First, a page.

Food and Behaviour Research

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Plasma eicosapentaenoic acid is inversely associated with severity of depressive symptomatology in the elderly: data from the Bordeaux sample of the Three-City Study.

Féart C, Peuchant E, Letenneur L, Samieri C, Montagnier D, Fourrier-Reglat A, Barberger-Gateau P. (2008) Am J Clin Nutr.  87(5) 1156-62 

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BACKGROUND: Depressive symptoms are commonly observed in elderly people, and nutritional factors such as polyunsaturated fatty acids (PUFAs) have been proposed as potential protective determinants of depressive disorders.

OBJECTIVE: The objective was to analyze the relation between plasma fatty acids and severity of depressive symptomatology (DS) in French elderly community dwellers.

DESIGN: The study population (mean age: 74.6 y) consisted of 1390 subjects from Bordeaux (France) included in the Three-City Study cohort. DS was evaluated by using the Center for Epidemiologic Studies Depression scale. The use of antidepressant drugs was recorded. The proportion of each plasma fatty acid was determined. Cross-sectional analysis of the association between plasma fatty acids and severity of DS was performed by multilinear regression.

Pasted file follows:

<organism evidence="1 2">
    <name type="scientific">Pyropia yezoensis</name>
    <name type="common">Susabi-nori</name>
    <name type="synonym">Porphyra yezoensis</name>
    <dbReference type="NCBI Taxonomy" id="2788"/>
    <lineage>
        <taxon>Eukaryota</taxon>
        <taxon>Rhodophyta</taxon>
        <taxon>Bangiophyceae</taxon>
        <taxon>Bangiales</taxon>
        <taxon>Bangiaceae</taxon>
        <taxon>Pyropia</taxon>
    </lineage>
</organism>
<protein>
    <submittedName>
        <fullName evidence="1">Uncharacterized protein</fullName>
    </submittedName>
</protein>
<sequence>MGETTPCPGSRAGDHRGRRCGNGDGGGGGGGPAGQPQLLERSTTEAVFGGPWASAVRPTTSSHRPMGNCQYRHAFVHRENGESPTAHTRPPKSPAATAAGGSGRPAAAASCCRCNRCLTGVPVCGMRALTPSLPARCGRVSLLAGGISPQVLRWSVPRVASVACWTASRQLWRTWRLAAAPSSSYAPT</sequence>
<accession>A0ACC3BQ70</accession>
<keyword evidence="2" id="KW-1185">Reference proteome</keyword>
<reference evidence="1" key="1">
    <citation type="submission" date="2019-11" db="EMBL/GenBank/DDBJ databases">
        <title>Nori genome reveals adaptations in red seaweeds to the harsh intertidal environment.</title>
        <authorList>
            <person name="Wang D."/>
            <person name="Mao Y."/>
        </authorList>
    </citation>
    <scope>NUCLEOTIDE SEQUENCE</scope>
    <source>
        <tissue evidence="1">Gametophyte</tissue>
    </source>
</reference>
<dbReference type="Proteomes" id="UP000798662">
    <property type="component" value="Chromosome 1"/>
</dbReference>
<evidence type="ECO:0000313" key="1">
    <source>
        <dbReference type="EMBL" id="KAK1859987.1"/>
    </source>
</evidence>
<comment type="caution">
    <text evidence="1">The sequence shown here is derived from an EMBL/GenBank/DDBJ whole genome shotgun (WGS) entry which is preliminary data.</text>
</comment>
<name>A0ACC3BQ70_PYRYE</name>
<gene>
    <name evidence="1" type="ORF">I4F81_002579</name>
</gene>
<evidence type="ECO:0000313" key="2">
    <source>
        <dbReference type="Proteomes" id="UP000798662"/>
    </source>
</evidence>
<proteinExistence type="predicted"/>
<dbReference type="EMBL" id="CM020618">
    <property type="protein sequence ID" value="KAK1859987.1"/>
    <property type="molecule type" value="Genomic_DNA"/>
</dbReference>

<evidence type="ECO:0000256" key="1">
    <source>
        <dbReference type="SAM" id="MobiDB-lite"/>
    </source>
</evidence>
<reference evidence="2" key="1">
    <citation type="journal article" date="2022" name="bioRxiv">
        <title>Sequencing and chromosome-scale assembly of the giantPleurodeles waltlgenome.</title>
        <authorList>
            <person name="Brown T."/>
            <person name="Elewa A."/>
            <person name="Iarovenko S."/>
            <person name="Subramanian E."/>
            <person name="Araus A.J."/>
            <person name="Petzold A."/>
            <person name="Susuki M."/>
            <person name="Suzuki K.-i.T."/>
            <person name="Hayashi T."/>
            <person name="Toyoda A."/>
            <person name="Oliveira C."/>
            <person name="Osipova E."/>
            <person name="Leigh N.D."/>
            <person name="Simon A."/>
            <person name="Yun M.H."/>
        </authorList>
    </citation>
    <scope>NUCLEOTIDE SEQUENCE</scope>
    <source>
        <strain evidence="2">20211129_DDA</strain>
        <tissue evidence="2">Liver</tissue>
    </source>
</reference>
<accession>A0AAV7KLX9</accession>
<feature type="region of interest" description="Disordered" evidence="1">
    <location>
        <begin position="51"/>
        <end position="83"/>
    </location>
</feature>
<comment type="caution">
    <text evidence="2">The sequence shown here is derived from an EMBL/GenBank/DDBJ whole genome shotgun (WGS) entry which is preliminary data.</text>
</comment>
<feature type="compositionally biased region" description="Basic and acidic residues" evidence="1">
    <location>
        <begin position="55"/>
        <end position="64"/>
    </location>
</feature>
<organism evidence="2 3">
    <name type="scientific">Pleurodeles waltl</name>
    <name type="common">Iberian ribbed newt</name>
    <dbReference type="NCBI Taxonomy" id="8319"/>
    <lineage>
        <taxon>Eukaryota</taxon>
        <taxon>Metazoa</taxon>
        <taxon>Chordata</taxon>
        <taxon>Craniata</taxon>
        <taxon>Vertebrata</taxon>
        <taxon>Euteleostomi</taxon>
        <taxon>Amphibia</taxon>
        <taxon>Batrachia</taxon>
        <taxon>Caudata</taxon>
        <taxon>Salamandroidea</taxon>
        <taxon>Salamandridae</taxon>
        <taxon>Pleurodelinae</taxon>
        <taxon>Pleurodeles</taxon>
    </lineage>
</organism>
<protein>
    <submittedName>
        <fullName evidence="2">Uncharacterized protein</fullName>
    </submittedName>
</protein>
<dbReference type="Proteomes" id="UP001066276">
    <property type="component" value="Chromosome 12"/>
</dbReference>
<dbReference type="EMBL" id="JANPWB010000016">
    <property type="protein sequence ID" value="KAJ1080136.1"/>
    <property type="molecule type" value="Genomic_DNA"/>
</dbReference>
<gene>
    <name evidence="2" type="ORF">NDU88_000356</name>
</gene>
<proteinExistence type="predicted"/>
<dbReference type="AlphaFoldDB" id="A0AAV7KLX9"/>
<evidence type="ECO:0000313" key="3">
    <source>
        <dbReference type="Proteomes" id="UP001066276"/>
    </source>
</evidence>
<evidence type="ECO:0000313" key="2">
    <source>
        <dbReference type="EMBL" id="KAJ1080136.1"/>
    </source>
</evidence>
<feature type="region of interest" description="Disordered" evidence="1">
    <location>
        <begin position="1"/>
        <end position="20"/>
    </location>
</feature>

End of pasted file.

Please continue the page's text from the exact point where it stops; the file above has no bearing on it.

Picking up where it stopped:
RESULTS: Compared with control subjects, subjects with DS were older, were more often women, were more often widowed or single, were of lower income, were receiving antidepressant treatment more frequently, had a lower incidence of hypercholesterolemia, and had lower Mini-Mental State Examination scores (mean: -1.1 point; P < 0.0001). Plasma eicosapentaenoic acid (EPA) was lower in the subjects with DS than in the control subjects (0.85% compared with 1.01%; P = 0.001). There were no significant differences in any other fatty acid. When adjusted for potential confounders, such as sociodemographic characteristics and health indicators, plasma EPA was inversely associated with the severity of DS (beta = -0.170, P = 0.040) in subjects taking antidepressants.

CONCLUSION: Higher plasma EPA was associated with a lower severity of DS in elderly subjects, especially those taking antidepressants.